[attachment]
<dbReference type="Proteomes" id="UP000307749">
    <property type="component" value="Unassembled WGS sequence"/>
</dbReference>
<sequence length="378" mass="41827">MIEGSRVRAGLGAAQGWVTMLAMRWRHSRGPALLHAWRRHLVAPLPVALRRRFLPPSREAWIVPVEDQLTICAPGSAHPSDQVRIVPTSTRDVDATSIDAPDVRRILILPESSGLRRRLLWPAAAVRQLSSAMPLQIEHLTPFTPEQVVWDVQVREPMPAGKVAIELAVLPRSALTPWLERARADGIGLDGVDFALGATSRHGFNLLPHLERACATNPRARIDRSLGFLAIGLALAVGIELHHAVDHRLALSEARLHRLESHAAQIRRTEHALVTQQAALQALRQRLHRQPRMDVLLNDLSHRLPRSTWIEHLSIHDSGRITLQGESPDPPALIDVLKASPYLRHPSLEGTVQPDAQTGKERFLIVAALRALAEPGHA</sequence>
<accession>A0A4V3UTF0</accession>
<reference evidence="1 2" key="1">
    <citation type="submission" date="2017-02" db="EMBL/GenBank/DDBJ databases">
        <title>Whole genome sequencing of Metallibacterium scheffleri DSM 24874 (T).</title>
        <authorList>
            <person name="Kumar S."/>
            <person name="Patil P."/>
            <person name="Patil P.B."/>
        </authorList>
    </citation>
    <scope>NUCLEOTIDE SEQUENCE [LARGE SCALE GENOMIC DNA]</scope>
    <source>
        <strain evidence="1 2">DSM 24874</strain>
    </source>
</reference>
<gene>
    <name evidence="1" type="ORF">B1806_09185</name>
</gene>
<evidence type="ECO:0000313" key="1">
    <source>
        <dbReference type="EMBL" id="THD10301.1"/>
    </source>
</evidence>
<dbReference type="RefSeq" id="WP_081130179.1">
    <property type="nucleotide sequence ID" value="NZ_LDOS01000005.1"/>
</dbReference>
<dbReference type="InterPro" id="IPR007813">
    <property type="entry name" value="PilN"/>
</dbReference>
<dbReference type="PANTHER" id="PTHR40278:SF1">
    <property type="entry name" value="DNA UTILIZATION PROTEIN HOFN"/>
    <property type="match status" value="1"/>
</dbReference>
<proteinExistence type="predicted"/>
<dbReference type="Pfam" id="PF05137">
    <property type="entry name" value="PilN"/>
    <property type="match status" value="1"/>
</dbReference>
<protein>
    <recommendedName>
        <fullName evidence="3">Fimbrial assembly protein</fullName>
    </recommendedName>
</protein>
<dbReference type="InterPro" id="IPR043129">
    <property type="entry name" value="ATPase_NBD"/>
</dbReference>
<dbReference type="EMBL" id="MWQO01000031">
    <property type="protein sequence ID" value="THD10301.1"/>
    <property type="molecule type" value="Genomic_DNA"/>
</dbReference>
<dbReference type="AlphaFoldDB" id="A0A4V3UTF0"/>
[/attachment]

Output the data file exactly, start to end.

<dbReference type="Proteomes" id="UP000307749">
    <property type="component" value="Unassembled WGS sequence"/>
</dbReference>
<sequence length="378" mass="41827">MIEGSRVRAGLGAAQGWVTMLAMRWRHSRGPALLHAWRRHLVAPLPVALRRRFLPPSREAWIVPVEDQLTICAPGSAHPSDQVRIVPTSTRDVDATSIDAPDVRRILILPESSGLRRRLLWPAAAVRQLSSAMPLQIEHLTPFTPEQVVWDVQVREPMPAGKVAIELAVLPRSALTPWLERARADGIGLDGVDFALGATSRHGFNLLPHLERACATNPRARIDRSLGFLAIGLALAVGIELHHAVDHRLALSEARLHRLESHAAQIRRTEHALVTQQAALQALRQRLHRQPRMDVLLNDLSHRLPRSTWIEHLSIHDSGRITLQGESPDPPALIDVLKASPYLRHPSLEGTVQPDAQTGKERFLIVAALRALAEPGHA</sequence>
<accession>A0A4V3UTF0</accession>
<reference evidence="1 2" key="1">
    <citation type="submission" date="2017-02" db="EMBL/GenBank/DDBJ databases">
        <title>Whole genome sequencing of Metallibacterium scheffleri DSM 24874 (T).</title>
        <authorList>
            <person name="Kumar S."/>
            <person name="Patil P."/>
            <person name="Patil P.B."/>
        </authorList>
    </citation>
    <scope>NUCLEOTIDE SEQUENCE [LARGE SCALE GENOMIC DNA]</scope>
    <source>
        <strain evidence="1 2">DSM 24874</strain>
    </source>
</reference>
<gene>
    <name evidence="1" type="ORF">B1806_09185</name>
</gene>
<evidence type="ECO:0000313" key="1">
    <source>
        <dbReference type="EMBL" id="THD10301.1"/>
    </source>
</evidence>
<dbReference type="RefSeq" id="WP_081130179.1">
    <property type="nucleotide sequence ID" value="NZ_LDOS01000005.1"/>
</dbReference>
<dbReference type="InterPro" id="IPR007813">
    <property type="entry name" value="PilN"/>
</dbReference>
<dbReference type="PANTHER" id="PTHR40278:SF1">
    <property type="entry name" value="DNA UTILIZATION PROTEIN HOFN"/>
    <property type="match status" value="1"/>
</dbReference>
<proteinExistence type="predicted"/>
<dbReference type="Pfam" id="PF05137">
    <property type="entry name" value="PilN"/>
    <property type="match status" value="1"/>
</dbReference>
<protein>
    <recommendedName>
        <fullName evidence="3">Fimbrial assembly protein</fullName>
    </recommendedName>
</protein>
<dbReference type="InterPro" id="IPR043129">
    <property type="entry name" value="ATPase_NBD"/>
</dbReference>
<dbReference type="EMBL" id="MWQO01000031">
    <property type="protein sequence ID" value="THD10301.1"/>
    <property type="molecule type" value="Genomic_DNA"/>
</dbReference>
<dbReference type="AlphaFoldDB" id="A0A4V3UTF0"/>